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What is Homer's style of writing? In the Homeric epics we have a text created within a highly traditional diction, a special poetic language, for performance before a large public situated entirely within that tradition. We do not have poetic language in our modern sense, that carefully honed personal and private idiom meant for the eye and to a lesser extent the ear of a small number of connoisseurs.

Therefore those who make up Homer's modern audience need to know if there is a certain ideal way to hear, or read, and respond to certain stylistic habits of his that our experience of modern literature has not prepared us to understand very well. That is Question One, and the important one to answer if we are interested in experiencing Homeric poetry in its full complexity and idiomatic richness. Are the Iliad and Odyssey genuine oral compositions? That is Question Two, which I believe it is not, and may never be, possible to answer with absolute certainty.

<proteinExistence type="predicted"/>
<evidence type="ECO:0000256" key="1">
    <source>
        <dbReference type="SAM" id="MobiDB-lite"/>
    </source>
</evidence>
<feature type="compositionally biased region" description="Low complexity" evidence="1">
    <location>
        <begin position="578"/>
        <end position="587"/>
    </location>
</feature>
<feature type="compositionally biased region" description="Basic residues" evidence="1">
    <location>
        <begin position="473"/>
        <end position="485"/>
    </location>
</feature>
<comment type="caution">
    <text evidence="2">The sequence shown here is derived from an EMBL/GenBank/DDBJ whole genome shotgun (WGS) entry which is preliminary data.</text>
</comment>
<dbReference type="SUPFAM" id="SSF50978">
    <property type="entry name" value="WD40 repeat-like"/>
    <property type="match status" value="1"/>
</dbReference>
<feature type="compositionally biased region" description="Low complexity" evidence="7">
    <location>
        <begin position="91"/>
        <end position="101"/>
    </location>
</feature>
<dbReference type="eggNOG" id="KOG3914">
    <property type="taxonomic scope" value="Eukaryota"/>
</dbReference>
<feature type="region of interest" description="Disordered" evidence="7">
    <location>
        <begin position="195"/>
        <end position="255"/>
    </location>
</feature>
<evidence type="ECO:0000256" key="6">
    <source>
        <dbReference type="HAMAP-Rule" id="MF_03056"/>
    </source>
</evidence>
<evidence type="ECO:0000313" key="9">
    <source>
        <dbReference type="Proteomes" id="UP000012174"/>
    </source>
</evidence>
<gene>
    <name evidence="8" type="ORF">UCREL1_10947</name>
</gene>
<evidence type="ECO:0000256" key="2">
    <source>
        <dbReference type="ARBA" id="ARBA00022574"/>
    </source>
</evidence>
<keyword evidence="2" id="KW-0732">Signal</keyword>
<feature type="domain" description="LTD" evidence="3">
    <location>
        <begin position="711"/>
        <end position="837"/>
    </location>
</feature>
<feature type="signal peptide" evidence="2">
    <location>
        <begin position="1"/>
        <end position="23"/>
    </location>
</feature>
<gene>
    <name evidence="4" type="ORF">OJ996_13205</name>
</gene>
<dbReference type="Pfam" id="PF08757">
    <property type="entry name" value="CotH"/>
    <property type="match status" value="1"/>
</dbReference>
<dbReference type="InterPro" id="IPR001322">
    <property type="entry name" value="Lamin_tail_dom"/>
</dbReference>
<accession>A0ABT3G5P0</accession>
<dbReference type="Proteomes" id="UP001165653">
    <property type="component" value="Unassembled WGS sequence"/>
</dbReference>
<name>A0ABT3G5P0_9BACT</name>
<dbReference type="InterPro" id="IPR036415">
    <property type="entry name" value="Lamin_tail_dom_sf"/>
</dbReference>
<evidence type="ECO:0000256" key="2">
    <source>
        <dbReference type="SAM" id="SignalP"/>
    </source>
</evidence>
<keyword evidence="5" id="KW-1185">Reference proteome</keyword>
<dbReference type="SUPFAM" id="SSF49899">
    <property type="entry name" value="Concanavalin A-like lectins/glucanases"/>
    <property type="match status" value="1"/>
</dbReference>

For all the disagreement and verbal combat over this issue-from Parry's earliest critics in the's to the pages of the New York Review of Books from March 5 to June 25, the fact is that recovering the exact genesis or technique of Homer's composition will always be beyond us.

Therefore knowing exactly how he composed, just how much of his verse came from improvisation while performing and how much from prior memorization, and whether the newly available skill of writing was used to any degree, should be less important to us than appreciation of the distinctive and sometimes almost odd rhetoric found throughout his poetry, and of an underlying aesthetic that can make sense of both the distinctiveness and the oddness.